VeriSign Inc. lost another round in its battle against the Internet Corporation for Assigned Names and Numbers (ICANN) on Thursday when a U.S. federal judge dismissed the company’s antitrust claims, filed in an amended complaint.
The decision, made in the U.S. District Court for the Central District of California, is the second setback for VeriSign in its attempt to prove that ICANN has overstepped its bounds as the Internet’s technical coordinating body. In May, the same court dismissed VeriSign’s original antitrust complaint.
VeriSign, which manages the .com and .net domain names, filed its initial suit against ICANN in February, claiming the group had acted outside its charter by delaying the introduction of new VeriSign services, such as the company’s Site Finder service which redirects requests for nonexistent Web addresses. In addition to accusing ICANN of being a de facto regulator of the domain name system, the Mountain View, Calif., company also alleged breach of contract, seeking unspecified damages.
After the original antitrust claims were dismissed, VeriSign filed an amended complaint in June alleging, among other claims, that ICANN’s processes were being controlled by the VeriSign’s competitors, which are members of various ICANN advisory groups.
Following a hearing on Monday, federal Judge A. Howard Matz dismissed the antitrust claims in the amended complaint. However, VeriSign can still refile its breach of contract claims against ICANN in state court.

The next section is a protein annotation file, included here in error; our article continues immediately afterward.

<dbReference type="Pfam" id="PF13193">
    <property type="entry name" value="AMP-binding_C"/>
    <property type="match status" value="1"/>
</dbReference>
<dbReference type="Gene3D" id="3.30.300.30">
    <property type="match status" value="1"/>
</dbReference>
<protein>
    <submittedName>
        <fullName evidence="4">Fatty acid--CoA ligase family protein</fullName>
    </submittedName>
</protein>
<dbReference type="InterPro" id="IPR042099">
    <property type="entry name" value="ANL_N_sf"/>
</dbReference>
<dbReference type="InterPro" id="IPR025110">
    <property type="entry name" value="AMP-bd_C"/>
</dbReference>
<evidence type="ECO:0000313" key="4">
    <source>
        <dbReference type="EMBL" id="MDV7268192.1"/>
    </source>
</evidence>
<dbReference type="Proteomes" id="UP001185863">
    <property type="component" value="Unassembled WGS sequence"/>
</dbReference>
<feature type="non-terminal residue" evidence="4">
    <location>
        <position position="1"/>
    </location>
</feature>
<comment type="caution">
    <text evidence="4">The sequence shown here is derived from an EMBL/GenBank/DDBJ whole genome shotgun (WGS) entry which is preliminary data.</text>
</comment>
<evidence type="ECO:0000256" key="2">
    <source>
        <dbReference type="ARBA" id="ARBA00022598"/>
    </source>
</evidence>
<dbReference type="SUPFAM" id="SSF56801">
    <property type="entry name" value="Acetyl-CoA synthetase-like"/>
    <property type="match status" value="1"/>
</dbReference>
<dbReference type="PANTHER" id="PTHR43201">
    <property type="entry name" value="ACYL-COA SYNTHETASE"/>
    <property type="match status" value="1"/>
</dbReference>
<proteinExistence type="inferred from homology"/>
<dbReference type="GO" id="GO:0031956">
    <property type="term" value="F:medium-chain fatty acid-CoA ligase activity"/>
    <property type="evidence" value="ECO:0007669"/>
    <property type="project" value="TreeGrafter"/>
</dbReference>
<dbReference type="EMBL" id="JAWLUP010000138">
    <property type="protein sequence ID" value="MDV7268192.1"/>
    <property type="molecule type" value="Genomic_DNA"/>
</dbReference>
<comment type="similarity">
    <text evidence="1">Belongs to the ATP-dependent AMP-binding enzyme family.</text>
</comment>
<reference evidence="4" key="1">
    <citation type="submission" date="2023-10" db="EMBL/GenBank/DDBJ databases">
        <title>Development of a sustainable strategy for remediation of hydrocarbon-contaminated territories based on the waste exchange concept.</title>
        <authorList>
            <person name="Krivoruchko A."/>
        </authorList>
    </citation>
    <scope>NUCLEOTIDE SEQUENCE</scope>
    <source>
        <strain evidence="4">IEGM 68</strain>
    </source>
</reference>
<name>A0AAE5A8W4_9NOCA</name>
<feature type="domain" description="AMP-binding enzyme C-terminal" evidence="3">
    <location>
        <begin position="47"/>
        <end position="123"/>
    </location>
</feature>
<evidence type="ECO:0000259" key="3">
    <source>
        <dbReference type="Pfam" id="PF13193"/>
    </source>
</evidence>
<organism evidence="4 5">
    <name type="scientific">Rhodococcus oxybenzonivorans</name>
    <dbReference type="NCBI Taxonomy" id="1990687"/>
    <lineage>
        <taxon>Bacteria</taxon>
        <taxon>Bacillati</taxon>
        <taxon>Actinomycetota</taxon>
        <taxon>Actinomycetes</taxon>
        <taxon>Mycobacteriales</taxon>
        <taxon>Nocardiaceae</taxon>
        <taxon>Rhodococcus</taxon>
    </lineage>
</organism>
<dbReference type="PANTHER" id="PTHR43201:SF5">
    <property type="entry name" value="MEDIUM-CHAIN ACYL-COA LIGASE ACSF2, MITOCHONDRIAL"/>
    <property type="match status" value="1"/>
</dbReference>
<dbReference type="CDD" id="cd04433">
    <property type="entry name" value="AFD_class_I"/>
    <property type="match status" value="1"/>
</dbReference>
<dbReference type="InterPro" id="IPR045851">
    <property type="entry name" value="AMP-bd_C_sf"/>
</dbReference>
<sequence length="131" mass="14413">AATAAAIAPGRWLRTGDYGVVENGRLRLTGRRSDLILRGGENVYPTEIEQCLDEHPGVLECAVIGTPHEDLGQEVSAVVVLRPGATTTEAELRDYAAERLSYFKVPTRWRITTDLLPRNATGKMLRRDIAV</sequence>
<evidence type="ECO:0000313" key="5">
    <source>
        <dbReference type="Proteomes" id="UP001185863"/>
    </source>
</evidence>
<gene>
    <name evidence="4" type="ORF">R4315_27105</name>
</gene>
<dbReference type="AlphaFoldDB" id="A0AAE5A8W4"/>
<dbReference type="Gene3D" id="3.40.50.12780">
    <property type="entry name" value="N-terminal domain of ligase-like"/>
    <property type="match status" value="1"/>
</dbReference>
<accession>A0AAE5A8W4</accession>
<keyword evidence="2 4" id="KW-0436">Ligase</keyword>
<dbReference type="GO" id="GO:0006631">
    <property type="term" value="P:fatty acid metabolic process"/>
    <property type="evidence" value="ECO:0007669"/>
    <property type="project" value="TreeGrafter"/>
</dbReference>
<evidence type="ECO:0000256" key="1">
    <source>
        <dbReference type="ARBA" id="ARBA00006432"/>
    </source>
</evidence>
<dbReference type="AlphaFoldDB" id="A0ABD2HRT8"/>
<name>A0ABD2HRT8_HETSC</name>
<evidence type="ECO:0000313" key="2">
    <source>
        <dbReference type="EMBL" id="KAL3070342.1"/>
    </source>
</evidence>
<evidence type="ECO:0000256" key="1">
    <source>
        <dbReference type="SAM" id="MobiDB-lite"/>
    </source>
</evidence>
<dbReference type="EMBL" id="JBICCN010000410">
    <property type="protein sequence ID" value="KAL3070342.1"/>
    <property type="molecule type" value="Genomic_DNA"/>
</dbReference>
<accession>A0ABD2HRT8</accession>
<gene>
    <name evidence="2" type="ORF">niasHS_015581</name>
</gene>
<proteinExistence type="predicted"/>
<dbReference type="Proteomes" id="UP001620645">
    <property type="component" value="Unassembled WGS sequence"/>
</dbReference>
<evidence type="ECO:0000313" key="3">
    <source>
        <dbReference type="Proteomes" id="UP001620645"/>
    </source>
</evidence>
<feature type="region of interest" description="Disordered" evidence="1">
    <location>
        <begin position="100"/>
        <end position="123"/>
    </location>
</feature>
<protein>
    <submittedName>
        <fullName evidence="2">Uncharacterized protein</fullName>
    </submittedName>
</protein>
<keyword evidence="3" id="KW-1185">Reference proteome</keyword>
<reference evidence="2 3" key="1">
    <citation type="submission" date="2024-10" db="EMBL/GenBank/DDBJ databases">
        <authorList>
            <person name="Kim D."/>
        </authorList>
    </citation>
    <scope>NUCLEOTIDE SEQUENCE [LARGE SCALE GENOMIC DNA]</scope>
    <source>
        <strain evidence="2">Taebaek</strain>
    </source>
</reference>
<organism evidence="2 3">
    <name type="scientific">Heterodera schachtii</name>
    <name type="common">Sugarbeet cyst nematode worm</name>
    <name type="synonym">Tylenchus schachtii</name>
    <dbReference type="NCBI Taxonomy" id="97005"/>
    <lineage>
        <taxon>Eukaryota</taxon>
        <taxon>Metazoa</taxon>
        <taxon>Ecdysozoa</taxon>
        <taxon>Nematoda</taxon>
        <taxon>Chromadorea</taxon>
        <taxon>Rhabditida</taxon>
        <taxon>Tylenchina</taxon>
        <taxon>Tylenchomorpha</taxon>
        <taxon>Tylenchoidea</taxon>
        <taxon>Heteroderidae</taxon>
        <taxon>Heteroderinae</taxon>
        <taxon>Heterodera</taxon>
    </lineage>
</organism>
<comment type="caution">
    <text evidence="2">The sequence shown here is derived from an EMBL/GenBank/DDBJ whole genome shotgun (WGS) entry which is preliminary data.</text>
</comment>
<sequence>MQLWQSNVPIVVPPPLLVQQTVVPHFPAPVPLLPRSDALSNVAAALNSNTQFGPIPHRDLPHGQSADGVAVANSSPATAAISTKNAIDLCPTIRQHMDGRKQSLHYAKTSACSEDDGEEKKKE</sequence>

In a 16-page ruling, Matz called VeriSign’s antitrust contentions “deficient.”
“There is nothing inherently conspiratorial about a ‘bottom-up’ policy development process that considers or even solicits input from advisory groups,” the ruling states.
ICANN President and Chief Executive Officer Paul Twomey, reached in Australia late Friday, called the ruling an important confirmation of ICANN’s structure.
“This judgment puts any myth that we are an antitrust cartel firmly to bed,” Twomey said. Twomey added that he was disappointed that VeriSign chose a legal channel for its complaints, saying that he would have preferred to sit down with the company and work the situation out.
“They want to play this out in court at the cost of Internet users,” Twomey said.
VeriSign will push the case forward in a California state court, Tom Galvin, the company’s vice president of government relations, said in a statement. “While the venue will change, our objective to gain clarity regarding ICANN’s appropriate role and the process for the introduction of new services does not,” he said. “We look forward to making our case in court so VeriSign and many other companies can get the clarity needed to run our businesses effectively.”